‘Sin your way to heaven and get slaughtered: A byzantine general problem of the self’ (part one)

Filed under:Sin your Way to Heaven and get Slaughtered — posted by Schizostroller on March 18, 2018 @ 9:55 pm

“sometimes we see a cloud that is dragonish;
A vapour sometime like a bear or lion,
A tower’d citadel, a pendent rock,
A forked mountain, or blue promontory
With trees upon’t, that nod unto the world,
And mock our eyes with air…” Shakespeare (Anthony and Cleopatra)

In the book ‘Art and Illusion’ the art historian E.H Gombrich refers to the Pythagorean sage Appollonius of Tyana who travelled to India with his disciple, Damis, and found himself gazing on some reliefs left from the time of Alexander the Great. Waiting for audience with whatever aristocrat he was visiting he had the time to pontificate Socratically with his disciple on the nature of art, asking him questions on the nature of painting. He asked ‘is there such a thing as painting’ to which Damis replied in the affirmative. Apollonius then asked what it then consisted of to which Damis responded that it was the mixing of colours. ‘why do that?’ asked Apollonious, to which Damis replied, ‘For the sake of imitation. To get a likeness of a dog or a horse or a man, a ship or anything else under the sun.’ To which Apollonius responded, ‘So then painting is imitation, mimesis?’ To which, again, Damis replied in the affirmative. So asked Apollonius, what about the images we see in the clouds, the faces, the giants, gods and monsters, the mountains and ships? Are they works of imitation Does God make them for his amusement? Both Apollonius and Damis agree this can’t be the case, they shapes arise by chance. Does this then mean, asks Apollonius, ‘that the art of imitation is two-fold? One aspect of it is the use of hands and mind in producing imitations, another aspect the producing of likeness with the mind alone?’ As Gombrich states “The mind of the beholder also has its share in the imitation.” In this series of articles I want to argue that with voice hearing, not only do we have such a share in the ‘imitation’, that is an ‘imitation’ of the ‘world’ in the form of the Other’ that speaks back to us, but that as Gombrich intimates that share requires a historical knowledge or ‘lebensweld’ (lifeworld), that has an ideological relation to the economy, one that has consequences for the chances of recovery but also relates to a problem of governmentality for ‘techniques’ such as CBT. This is particularly relevant for voice hearing as the experience is closely related to language (it being voices that are ‘heard’.

First, though, I want to look at emotions and consciousness. I want to start from an embodied perspective and so that requires starting with the body (as a disclaimer I want to say this is not a medical model argument, so for those who immediately balk at ‘science’ or ‘medicine’, please bear with me. For those more open, I hope this is a balanced view and therefore a successful challenge to the essentialism of the medical model).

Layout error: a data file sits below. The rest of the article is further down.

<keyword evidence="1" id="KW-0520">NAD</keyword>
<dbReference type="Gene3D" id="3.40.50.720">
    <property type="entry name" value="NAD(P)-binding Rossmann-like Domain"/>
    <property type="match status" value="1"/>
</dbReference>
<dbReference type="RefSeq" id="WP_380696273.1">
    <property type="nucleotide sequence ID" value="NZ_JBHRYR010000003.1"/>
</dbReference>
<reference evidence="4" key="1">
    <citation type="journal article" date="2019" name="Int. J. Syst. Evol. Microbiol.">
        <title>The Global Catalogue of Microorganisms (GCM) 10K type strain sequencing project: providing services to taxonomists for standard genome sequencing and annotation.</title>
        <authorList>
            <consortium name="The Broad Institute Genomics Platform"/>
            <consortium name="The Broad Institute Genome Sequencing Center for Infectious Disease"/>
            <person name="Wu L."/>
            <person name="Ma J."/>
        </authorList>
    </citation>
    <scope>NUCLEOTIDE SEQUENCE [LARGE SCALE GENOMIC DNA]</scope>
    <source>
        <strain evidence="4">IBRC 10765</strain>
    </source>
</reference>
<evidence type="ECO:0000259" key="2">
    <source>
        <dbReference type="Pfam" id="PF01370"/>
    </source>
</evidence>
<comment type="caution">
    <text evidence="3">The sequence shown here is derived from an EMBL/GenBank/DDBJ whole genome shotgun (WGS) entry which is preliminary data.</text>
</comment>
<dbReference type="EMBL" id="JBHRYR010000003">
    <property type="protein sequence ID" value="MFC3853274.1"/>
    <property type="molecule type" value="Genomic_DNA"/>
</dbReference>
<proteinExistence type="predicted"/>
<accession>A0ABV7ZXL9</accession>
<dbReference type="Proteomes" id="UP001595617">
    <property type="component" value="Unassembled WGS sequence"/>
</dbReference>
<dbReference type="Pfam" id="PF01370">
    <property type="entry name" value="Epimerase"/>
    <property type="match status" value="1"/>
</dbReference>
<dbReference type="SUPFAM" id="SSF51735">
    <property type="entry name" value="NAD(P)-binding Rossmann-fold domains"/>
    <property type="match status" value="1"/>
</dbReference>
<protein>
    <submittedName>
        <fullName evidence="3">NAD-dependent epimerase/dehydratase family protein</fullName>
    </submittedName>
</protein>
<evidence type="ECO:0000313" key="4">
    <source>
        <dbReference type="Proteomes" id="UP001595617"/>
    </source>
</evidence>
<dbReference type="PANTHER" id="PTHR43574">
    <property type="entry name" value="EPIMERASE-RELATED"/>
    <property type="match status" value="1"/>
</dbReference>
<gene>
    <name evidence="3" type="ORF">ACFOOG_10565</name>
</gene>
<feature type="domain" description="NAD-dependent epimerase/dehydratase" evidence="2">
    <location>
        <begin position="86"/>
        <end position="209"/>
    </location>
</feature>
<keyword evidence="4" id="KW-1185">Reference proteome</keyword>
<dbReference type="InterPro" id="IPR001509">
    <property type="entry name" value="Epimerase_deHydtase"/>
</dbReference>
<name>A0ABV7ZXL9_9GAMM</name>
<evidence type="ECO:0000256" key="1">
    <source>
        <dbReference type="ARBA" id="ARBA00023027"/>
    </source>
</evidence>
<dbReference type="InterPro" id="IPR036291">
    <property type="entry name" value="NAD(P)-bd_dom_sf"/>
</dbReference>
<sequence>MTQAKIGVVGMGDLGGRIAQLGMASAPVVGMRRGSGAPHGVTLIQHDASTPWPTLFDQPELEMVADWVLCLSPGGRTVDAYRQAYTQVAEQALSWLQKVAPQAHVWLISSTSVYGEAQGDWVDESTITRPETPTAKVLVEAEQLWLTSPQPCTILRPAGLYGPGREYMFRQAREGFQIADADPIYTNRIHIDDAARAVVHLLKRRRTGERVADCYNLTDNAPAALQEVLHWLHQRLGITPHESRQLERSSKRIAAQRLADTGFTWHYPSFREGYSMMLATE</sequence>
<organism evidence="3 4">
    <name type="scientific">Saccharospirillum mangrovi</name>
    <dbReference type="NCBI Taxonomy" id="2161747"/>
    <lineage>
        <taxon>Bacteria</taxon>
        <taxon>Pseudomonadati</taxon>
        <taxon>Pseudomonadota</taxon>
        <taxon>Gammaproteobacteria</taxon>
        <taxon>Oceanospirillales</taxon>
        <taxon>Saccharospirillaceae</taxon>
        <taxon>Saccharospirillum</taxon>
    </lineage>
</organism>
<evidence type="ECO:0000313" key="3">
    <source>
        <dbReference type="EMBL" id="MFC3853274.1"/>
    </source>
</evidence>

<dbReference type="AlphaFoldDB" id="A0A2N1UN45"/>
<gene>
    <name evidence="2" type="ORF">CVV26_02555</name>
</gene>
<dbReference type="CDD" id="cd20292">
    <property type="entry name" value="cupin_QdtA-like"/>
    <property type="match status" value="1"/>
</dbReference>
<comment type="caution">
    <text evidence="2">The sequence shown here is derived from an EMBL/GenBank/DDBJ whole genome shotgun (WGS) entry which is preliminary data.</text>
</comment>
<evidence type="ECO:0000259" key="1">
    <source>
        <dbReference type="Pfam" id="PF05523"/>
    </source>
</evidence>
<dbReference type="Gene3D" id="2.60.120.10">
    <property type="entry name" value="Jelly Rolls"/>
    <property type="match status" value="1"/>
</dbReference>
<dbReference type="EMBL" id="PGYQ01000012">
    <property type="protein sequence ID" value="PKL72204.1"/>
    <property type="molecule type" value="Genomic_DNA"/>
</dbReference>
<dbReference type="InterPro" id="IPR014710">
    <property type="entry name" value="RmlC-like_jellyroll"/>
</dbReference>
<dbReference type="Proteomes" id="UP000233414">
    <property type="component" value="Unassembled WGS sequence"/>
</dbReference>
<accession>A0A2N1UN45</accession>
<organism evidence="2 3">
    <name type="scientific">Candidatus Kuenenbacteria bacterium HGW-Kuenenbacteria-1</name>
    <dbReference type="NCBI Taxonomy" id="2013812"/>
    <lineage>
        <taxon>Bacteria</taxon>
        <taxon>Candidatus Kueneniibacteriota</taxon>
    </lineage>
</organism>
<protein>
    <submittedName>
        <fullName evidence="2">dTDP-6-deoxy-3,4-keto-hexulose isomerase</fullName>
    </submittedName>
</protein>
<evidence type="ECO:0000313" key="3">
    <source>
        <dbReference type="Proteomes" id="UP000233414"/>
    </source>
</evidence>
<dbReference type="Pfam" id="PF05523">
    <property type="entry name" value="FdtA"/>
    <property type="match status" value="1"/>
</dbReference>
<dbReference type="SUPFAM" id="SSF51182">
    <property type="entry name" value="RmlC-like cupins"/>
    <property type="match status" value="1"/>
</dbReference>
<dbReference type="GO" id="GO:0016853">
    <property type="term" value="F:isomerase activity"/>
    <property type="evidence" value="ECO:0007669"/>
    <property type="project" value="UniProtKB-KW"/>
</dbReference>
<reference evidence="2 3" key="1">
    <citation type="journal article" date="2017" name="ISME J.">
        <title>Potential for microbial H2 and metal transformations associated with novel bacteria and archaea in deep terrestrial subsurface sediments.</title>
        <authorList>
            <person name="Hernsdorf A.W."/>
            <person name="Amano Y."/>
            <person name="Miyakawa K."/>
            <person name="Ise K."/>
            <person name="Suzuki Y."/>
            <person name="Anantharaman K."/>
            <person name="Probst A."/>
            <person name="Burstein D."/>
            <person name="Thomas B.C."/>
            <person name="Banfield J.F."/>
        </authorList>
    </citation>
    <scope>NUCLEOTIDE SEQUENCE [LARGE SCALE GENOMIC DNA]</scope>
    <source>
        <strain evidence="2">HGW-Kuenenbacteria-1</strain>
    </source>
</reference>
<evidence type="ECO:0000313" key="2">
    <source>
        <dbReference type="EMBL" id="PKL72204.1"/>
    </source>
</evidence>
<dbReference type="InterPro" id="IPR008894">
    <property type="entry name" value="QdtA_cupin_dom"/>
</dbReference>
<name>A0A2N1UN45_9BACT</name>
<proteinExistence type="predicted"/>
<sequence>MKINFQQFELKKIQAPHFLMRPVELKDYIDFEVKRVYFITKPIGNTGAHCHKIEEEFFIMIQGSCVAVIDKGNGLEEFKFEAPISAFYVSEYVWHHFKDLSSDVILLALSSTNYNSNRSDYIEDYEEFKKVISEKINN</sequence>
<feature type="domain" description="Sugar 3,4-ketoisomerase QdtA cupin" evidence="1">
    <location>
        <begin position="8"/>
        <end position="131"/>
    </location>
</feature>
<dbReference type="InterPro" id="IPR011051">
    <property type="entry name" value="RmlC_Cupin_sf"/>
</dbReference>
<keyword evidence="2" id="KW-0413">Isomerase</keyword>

Now I am writing from the standpoint of a voice hearer myself, but if (as I shall argue) our experience as voice hearers is based on our directly lived experience then although the experience ‘of’ hearing voices is not unique, there is still a solitude to the particular individual mental health experience. So for this to be yet another voice hearing experience that argues a relation of embodied phenomenology to social structures would fail as it would be an anecdotal fallacy. I will say that I am strongly supportive of narrative not only from the psychology perspective of sufficient case studies to create falsifiable hypotheses, but also from a mad studies perspective they are stories that speak our experience into the world. I also respect the importance of voice hearing groups and their help with dealing with this isolation in that no matter how personal the experience there will always be similarities with others, one’s that get us to click and get that there is something more social to this experience than a lonely descent into madness, and from there a way back. So it is in this sense, where the theory of embodiment respects that we share similar physiologies, we live on the same planet, and we can communicate, so there is a sense where we can contemplate the validity of this shared experience that is also so, so personal. To this end I will start with the work of the neuroscientist Antonio Damasio whose work on consciousness and emotions has been elucidating for me. I stated that I was a voice hearer, and an experience I have is of telepathy. For my part I am an atheist, philosophically speaking I am a materialist (that is I am neither dualist (mind/body split), nor idealist (just mind/ideas)), for me the basis of most knowledge is the body, the senses and the material world. However I experience other voices, phantasms if you will, speaking to me (I will be exploring this in later articles, including with regards the famous phrase that Ron Coleman made popular ‘the voices are real’, but that has roots back to 1961 and RD Laing’s book Self and Others where he quotes the psychiatrist Isaacs who states ‘the phantasms are real’). For me they cannot be spirits or angels, they are not aliens (I am comfortable with the Fermi Paradox – and they are rarely ‘that’ intelligent!) so they are (memories/ representations of) other people. So with that experience, that can be very vivid and intense, it was of great interest and (due to the distress of the experience) comfort to me that in the opening chapter of his book “The Feeling of What Happens”, Damasio writes “Consciousness is an entirely private, first person phenomenon which occurs as part of the private, first person process we call mind.” (p.12). So what on earth am I feeling when I experience ‘telepathy’? Damasio argues that feelings are to help us be aware of our emotions, so evolutionarily speaking it can “be argued that emotions without feelings would be a sufficient mechanism to regulate life and promote survival” (p.284) so feelings are the stepping stone for the next development of consciousness ‘the feeling of knowing we have feelings’. They allow us to plan and strategise in advance in ways that are adaptive to different environments. Are we to suggest that these alienated phantasms are merely my own emotions? It can’t be that simple? And even were it just that simple and reductionist, alone with just that knowledge does that help? No, they are still there. So? Now what?